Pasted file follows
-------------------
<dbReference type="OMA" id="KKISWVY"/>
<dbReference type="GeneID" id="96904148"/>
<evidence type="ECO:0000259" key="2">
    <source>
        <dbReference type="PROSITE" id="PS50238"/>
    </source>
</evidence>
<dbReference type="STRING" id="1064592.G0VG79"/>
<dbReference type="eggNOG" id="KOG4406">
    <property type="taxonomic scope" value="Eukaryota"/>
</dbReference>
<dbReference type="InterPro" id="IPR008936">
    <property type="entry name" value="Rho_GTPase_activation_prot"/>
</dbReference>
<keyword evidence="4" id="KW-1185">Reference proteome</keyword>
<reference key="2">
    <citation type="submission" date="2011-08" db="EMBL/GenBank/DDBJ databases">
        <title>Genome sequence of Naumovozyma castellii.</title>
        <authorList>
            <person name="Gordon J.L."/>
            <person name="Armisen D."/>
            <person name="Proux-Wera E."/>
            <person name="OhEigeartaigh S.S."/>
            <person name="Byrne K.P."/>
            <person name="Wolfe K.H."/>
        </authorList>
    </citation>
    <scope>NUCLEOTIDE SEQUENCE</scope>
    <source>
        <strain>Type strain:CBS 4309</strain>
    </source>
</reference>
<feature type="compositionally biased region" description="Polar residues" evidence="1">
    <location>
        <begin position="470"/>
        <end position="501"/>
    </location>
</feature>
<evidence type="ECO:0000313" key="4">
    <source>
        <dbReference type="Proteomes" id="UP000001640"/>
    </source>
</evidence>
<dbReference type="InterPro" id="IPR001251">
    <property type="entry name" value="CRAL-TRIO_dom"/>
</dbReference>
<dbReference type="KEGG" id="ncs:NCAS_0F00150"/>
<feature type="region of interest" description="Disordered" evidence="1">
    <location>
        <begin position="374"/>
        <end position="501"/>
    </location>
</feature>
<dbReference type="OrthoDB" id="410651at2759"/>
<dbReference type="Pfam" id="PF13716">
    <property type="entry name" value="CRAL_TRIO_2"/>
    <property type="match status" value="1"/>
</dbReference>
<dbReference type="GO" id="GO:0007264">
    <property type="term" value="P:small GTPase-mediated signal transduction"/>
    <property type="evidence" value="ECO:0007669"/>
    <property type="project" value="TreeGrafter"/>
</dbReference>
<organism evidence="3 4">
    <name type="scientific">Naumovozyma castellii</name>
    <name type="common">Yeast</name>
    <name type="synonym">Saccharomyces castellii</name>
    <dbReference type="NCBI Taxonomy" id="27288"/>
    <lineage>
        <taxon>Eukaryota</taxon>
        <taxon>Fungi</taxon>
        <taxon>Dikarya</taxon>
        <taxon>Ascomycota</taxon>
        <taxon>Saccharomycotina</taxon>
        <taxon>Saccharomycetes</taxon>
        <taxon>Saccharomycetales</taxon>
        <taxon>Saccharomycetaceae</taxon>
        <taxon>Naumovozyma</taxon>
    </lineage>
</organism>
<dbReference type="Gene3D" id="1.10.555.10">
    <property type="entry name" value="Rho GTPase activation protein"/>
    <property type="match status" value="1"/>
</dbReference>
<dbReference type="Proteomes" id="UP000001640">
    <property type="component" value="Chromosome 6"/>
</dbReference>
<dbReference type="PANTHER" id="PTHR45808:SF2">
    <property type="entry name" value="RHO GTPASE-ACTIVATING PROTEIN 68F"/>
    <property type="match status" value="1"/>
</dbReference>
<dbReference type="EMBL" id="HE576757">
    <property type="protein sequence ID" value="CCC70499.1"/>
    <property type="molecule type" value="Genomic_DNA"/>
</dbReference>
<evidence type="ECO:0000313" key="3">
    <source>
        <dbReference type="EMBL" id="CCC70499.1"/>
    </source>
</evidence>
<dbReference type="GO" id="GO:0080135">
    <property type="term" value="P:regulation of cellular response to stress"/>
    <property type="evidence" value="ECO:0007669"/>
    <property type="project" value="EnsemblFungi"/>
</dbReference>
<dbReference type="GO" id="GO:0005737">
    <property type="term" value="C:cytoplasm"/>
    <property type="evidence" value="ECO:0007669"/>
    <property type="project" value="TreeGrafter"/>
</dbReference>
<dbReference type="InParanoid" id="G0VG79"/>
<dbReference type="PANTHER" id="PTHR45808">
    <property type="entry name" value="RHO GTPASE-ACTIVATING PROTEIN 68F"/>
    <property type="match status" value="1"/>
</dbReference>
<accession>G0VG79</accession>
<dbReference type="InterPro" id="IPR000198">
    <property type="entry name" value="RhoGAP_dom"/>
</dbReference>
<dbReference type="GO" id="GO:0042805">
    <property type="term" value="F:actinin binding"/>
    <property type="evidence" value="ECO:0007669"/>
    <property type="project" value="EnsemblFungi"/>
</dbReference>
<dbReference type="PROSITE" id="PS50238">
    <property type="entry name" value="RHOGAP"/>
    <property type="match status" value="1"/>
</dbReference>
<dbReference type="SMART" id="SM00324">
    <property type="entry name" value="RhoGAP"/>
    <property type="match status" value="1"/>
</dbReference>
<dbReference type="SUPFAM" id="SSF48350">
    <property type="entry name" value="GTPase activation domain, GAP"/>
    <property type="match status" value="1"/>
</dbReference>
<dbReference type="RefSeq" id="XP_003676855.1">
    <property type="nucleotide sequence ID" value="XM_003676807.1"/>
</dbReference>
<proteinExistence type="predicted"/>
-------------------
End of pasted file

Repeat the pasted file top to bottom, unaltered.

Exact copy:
<dbReference type="OMA" id="KKISWVY"/>
<dbReference type="GeneID" id="96904148"/>
<evidence type="ECO:0000259" key="2">
    <source>
        <dbReference type="PROSITE" id="PS50238"/>
    </source>
</evidence>
<dbReference type="STRING" id="1064592.G0VG79"/>
<dbReference type="eggNOG" id="KOG4406">
    <property type="taxonomic scope" value="Eukaryota"/>
</dbReference>
<dbReference type="InterPro" id="IPR008936">
    <property type="entry name" value="Rho_GTPase_activation_prot"/>
</dbReference>
<keyword evidence="4" id="KW-1185">Reference proteome</keyword>
<reference key="2">
    <citation type="submission" date="2011-08" db="EMBL/GenBank/DDBJ databases">
        <title>Genome sequence of Naumovozyma castellii.</title>
        <authorList>
            <person name="Gordon J.L."/>
            <person name="Armisen D."/>
            <person name="Proux-Wera E."/>
            <person name="OhEigeartaigh S.S."/>
            <person name="Byrne K.P."/>
            <person name="Wolfe K.H."/>
        </authorList>
    </citation>
    <scope>NUCLEOTIDE SEQUENCE</scope>
    <source>
        <strain>Type strain:CBS 4309</strain>
    </source>
</reference>
<feature type="compositionally biased region" description="Polar residues" evidence="1">
    <location>
        <begin position="470"/>
        <end position="501"/>
    </location>
</feature>
<evidence type="ECO:0000313" key="4">
    <source>
        <dbReference type="Proteomes" id="UP000001640"/>
    </source>
</evidence>
<dbReference type="InterPro" id="IPR001251">
    <property type="entry name" value="CRAL-TRIO_dom"/>
</dbReference>
<dbReference type="KEGG" id="ncs:NCAS_0F00150"/>
<feature type="region of interest" description="Disordered" evidence="1">
    <location>
        <begin position="374"/>
        <end position="501"/>
    </location>
</feature>
<dbReference type="OrthoDB" id="410651at2759"/>
<dbReference type="Pfam" id="PF13716">
    <property type="entry name" value="CRAL_TRIO_2"/>
    <property type="match status" value="1"/>
</dbReference>
<dbReference type="GO" id="GO:0007264">
    <property type="term" value="P:small GTPase-mediated signal transduction"/>
    <property type="evidence" value="ECO:0007669"/>
    <property type="project" value="TreeGrafter"/>
</dbReference>
<organism evidence="3 4">
    <name type="scientific">Naumovozyma castellii</name>
    <name type="common">Yeast</name>
    <name type="synonym">Saccharomyces castellii</name>
    <dbReference type="NCBI Taxonomy" id="27288"/>
    <lineage>
        <taxon>Eukaryota</taxon>
        <taxon>Fungi</taxon>
        <taxon>Dikarya</taxon>
        <taxon>Ascomycota</taxon>
        <taxon>Saccharomycotina</taxon>
        <taxon>Saccharomycetes</taxon>
        <taxon>Saccharomycetales</taxon>
        <taxon>Saccharomycetaceae</taxon>
        <taxon>Naumovozyma</taxon>
    </lineage>
</organism>
<dbReference type="Gene3D" id="1.10.555.10">
    <property type="entry name" value="Rho GTPase activation protein"/>
    <property type="match status" value="1"/>
</dbReference>
<dbReference type="Proteomes" id="UP000001640">
    <property type="component" value="Chromosome 6"/>
</dbReference>
<dbReference type="PANTHER" id="PTHR45808:SF2">
    <property type="entry name" value="RHO GTPASE-ACTIVATING PROTEIN 68F"/>
    <property type="match status" value="1"/>
</dbReference>
<dbReference type="EMBL" id="HE576757">
    <property type="protein sequence ID" value="CCC70499.1"/>
    <property type="molecule type" value="Genomic_DNA"/>
</dbReference>
<evidence type="ECO:0000313" key="3">
    <source>
        <dbReference type="EMBL" id="CCC70499.1"/>
    </source>
</evidence>
<dbReference type="GO" id="GO:0080135">
    <property type="term" value="P:regulation of cellular response to stress"/>
    <property type="evidence" value="ECO:0007669"/>
    <property type="project" value="EnsemblFungi"/>
</dbReference>
<dbReference type="GO" id="GO:0005737">
    <property type="term" value="C:cytoplasm"/>
    <property type="evidence" value="ECO:0007669"/>
    <property type="project" value="TreeGrafter"/>
</dbReference>
<dbReference type="InParanoid" id="G0VG79"/>
<dbReference type="PANTHER" id="PTHR45808">
    <property type="entry name" value="RHO GTPASE-ACTIVATING PROTEIN 68F"/>
    <property type="match status" value="1"/>
</dbReference>
<accession>G0VG79</accession>
<dbReference type="InterPro" id="IPR000198">
    <property type="entry name" value="RhoGAP_dom"/>
</dbReference>
<dbReference type="GO" id="GO:0042805">
    <property type="term" value="F:actinin binding"/>
    <property type="evidence" value="ECO:0007669"/>
    <property type="project" value="EnsemblFungi"/>
</dbReference>
<dbReference type="PROSITE" id="PS50238">
    <property type="entry name" value="RHOGAP"/>
    <property type="match status" value="1"/>
</dbReference>
<dbReference type="SMART" id="SM00324">
    <property type="entry name" value="RhoGAP"/>
    <property type="match status" value="1"/>
</dbReference>
<dbReference type="SUPFAM" id="SSF48350">
    <property type="entry name" value="GTPase activation domain, GAP"/>
    <property type="match status" value="1"/>
</dbReference>
<dbReference type="RefSeq" id="XP_003676855.1">
    <property type="nucleotide sequence ID" value="XM_003676807.1"/>
</dbReference>
<proteinExistence type="predicted"/>